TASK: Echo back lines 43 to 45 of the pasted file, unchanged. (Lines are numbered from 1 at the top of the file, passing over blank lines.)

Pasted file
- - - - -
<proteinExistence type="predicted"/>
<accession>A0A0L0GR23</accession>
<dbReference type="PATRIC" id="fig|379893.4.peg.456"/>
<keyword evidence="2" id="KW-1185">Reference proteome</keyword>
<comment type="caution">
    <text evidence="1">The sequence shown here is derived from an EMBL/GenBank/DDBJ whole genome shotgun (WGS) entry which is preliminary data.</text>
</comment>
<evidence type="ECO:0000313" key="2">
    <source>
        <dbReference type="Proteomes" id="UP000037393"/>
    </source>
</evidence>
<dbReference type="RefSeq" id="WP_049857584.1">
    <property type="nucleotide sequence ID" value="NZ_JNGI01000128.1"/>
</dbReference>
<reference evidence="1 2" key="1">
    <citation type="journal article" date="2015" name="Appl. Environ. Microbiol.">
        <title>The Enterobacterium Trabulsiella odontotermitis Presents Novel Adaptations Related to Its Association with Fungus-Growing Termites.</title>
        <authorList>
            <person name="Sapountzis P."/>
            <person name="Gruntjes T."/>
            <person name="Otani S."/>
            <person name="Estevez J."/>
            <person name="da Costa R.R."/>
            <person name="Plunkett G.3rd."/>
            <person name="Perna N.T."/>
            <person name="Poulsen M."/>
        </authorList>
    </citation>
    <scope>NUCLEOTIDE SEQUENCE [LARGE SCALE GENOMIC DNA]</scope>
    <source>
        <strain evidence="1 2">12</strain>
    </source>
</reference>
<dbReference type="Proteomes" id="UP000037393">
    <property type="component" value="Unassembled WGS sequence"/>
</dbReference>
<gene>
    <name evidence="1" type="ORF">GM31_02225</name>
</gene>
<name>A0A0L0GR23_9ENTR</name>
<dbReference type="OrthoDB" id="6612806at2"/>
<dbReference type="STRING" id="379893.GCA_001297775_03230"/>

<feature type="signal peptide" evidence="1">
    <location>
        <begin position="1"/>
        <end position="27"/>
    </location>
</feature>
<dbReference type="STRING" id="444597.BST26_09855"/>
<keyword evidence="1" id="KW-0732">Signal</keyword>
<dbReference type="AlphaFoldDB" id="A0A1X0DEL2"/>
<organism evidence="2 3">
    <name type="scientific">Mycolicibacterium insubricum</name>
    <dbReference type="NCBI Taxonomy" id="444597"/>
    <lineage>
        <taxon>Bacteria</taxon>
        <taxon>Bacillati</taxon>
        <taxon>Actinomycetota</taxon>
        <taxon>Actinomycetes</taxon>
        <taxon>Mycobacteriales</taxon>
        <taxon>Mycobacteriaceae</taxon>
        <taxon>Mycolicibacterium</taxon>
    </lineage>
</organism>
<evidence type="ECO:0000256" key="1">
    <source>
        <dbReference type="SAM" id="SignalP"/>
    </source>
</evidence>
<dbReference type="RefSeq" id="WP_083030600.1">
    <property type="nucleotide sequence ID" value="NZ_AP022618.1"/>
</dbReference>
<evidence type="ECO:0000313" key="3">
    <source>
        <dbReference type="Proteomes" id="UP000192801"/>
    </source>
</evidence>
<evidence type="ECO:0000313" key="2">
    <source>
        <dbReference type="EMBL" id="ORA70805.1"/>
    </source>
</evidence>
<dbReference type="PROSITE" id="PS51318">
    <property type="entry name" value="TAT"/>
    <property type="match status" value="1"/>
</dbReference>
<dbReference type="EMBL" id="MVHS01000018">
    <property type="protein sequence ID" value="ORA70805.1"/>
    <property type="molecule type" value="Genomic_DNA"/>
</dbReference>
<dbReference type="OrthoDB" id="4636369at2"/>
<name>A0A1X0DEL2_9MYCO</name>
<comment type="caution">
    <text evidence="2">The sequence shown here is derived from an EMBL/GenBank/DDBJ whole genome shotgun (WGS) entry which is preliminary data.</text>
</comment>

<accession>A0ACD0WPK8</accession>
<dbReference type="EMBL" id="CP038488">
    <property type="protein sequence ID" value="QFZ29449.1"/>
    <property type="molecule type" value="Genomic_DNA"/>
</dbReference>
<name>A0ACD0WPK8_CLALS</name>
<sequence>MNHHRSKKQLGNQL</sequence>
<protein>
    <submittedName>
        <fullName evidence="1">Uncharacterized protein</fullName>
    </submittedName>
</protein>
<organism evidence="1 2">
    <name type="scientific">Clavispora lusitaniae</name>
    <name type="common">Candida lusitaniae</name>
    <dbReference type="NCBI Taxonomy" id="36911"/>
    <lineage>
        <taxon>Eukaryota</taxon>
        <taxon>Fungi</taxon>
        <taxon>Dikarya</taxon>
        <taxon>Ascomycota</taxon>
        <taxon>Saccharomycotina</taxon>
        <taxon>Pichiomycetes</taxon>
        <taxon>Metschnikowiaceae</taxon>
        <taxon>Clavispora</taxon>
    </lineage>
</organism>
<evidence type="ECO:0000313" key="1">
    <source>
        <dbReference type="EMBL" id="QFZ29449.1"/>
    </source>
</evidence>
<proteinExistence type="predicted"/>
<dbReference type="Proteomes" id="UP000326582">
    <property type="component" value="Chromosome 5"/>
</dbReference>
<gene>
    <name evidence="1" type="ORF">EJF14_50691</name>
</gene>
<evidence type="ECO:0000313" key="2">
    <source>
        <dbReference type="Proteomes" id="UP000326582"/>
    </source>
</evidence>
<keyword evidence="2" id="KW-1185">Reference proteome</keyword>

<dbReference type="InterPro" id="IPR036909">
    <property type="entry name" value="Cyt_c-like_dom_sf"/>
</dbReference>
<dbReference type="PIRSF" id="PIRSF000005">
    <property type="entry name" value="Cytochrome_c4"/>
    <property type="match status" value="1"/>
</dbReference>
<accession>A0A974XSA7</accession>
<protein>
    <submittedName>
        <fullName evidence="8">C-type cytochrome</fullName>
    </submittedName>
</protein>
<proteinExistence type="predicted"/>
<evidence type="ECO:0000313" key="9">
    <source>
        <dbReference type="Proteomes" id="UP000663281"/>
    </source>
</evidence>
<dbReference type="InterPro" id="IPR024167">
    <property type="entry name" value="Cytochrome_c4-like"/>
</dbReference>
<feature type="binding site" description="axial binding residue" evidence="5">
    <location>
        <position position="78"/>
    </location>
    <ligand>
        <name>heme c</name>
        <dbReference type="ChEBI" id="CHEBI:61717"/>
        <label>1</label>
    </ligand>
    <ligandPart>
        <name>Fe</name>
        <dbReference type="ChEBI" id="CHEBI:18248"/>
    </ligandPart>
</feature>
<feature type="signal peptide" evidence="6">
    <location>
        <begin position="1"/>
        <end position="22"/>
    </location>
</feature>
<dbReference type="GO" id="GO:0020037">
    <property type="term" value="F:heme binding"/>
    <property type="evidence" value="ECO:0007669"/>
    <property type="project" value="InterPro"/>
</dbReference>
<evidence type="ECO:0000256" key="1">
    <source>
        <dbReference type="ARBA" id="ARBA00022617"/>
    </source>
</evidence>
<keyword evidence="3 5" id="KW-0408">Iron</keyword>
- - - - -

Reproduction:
<dbReference type="STRING" id="379893.GCA_001297775_03230"/>

<feature type="signal peptide" evidence="1">
    <location>